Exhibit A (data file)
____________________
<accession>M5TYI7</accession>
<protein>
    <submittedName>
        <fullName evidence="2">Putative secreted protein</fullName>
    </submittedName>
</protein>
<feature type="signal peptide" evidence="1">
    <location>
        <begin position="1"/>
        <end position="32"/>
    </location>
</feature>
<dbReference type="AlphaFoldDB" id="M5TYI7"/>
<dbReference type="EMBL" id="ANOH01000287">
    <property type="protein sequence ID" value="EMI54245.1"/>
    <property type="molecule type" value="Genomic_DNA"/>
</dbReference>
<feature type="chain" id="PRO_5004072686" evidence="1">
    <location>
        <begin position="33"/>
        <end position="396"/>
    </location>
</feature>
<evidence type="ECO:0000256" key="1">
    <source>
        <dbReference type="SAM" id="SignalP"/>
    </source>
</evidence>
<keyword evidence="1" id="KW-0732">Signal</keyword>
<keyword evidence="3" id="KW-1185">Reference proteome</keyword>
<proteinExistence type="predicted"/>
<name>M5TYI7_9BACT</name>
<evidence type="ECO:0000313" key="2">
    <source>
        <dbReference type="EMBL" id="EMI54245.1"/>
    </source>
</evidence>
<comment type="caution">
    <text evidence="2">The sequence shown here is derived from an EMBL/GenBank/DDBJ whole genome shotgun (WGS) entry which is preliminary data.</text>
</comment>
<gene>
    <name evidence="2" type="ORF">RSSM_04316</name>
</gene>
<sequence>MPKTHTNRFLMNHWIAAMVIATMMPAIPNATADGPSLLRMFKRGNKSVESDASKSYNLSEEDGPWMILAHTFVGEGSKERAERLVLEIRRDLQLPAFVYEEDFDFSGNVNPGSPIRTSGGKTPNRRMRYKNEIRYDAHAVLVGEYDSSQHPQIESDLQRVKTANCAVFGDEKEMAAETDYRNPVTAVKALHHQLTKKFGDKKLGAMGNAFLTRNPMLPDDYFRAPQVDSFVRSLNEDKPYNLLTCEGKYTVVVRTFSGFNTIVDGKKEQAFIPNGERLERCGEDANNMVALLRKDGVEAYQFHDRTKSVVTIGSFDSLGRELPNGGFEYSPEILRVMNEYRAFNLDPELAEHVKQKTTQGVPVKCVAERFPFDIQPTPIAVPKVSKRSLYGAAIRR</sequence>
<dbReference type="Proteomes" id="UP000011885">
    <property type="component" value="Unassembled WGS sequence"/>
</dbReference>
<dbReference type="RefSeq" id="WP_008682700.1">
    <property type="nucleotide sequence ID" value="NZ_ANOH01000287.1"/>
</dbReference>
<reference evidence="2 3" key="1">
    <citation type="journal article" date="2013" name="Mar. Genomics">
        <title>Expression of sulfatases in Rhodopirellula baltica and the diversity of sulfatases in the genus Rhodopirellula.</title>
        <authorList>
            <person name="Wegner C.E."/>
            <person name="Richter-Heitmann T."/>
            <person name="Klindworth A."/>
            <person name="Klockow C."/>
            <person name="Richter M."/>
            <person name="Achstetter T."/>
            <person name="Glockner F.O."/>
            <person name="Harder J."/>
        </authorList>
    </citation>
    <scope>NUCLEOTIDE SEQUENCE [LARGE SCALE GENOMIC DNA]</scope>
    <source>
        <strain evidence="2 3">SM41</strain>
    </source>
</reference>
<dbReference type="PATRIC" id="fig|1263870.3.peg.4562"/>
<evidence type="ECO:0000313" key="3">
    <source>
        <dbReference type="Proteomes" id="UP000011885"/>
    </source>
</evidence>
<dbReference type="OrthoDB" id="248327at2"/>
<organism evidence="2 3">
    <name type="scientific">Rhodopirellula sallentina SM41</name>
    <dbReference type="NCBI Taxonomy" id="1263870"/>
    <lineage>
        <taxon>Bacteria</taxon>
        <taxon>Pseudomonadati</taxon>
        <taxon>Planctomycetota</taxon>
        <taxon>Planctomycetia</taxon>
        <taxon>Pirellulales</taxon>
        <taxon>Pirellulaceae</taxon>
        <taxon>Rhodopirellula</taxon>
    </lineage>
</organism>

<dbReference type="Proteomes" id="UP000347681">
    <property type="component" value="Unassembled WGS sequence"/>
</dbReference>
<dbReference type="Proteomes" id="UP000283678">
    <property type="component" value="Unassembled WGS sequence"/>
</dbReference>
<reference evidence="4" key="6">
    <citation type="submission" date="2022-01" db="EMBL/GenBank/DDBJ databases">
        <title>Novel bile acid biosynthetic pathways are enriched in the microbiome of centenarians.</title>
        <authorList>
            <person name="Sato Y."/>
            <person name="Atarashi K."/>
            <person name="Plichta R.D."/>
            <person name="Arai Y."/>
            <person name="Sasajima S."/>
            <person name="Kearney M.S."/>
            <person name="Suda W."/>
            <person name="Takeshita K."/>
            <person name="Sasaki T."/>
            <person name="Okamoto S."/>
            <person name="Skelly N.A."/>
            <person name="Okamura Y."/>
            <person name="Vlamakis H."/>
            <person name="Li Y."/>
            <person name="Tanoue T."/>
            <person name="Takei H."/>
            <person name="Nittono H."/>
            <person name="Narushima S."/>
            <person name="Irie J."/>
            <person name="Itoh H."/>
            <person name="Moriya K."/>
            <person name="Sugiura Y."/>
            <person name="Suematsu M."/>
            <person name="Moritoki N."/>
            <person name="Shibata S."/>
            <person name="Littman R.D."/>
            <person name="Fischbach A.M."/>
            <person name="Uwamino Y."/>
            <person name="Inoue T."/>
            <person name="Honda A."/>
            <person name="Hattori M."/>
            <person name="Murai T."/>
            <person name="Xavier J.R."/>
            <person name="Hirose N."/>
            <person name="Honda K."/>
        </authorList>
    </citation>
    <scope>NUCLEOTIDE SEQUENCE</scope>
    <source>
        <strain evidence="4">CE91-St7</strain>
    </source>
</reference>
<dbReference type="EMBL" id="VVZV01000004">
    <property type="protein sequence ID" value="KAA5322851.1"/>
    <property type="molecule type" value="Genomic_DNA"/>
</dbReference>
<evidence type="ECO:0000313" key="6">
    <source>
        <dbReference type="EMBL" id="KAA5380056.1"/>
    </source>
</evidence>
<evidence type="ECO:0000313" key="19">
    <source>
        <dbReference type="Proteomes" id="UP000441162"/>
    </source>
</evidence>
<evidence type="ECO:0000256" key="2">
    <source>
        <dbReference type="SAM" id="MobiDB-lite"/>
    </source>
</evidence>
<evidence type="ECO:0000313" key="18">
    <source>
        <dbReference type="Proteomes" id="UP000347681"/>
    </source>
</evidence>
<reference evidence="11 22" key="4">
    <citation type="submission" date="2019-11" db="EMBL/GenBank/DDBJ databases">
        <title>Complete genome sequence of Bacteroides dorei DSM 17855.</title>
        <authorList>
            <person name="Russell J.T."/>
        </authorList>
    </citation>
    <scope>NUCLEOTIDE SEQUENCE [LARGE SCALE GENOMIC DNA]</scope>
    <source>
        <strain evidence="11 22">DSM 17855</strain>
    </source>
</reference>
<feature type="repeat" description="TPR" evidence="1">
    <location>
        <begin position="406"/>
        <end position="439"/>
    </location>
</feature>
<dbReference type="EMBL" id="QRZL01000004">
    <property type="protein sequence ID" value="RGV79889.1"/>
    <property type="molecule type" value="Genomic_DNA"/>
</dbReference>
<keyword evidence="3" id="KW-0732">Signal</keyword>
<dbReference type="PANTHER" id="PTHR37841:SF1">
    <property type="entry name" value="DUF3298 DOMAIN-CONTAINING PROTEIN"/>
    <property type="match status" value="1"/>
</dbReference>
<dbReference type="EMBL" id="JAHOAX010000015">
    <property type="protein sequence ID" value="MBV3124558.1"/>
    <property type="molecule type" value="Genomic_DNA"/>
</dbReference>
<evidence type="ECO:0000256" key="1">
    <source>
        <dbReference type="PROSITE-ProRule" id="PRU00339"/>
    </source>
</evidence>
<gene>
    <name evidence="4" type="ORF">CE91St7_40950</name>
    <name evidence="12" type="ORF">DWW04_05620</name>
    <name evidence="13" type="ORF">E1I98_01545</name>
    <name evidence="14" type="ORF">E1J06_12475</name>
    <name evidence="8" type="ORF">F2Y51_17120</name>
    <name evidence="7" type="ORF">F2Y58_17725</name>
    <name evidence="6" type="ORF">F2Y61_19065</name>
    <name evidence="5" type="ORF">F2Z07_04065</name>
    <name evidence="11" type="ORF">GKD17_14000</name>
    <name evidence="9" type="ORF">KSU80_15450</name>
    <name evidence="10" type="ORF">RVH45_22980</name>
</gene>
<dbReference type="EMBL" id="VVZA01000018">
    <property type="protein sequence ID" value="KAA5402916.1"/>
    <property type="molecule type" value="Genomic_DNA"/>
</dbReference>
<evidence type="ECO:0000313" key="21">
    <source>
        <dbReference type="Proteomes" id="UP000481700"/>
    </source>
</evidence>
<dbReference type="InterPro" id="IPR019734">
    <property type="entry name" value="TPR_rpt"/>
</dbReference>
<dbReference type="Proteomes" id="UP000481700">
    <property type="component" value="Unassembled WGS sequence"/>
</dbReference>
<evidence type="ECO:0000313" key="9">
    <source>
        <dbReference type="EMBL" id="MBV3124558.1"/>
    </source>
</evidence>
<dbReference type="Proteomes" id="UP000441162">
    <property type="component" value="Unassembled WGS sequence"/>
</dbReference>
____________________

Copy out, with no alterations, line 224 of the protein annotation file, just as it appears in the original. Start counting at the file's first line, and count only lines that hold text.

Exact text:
<dbReference type="InterPro" id="IPR019734">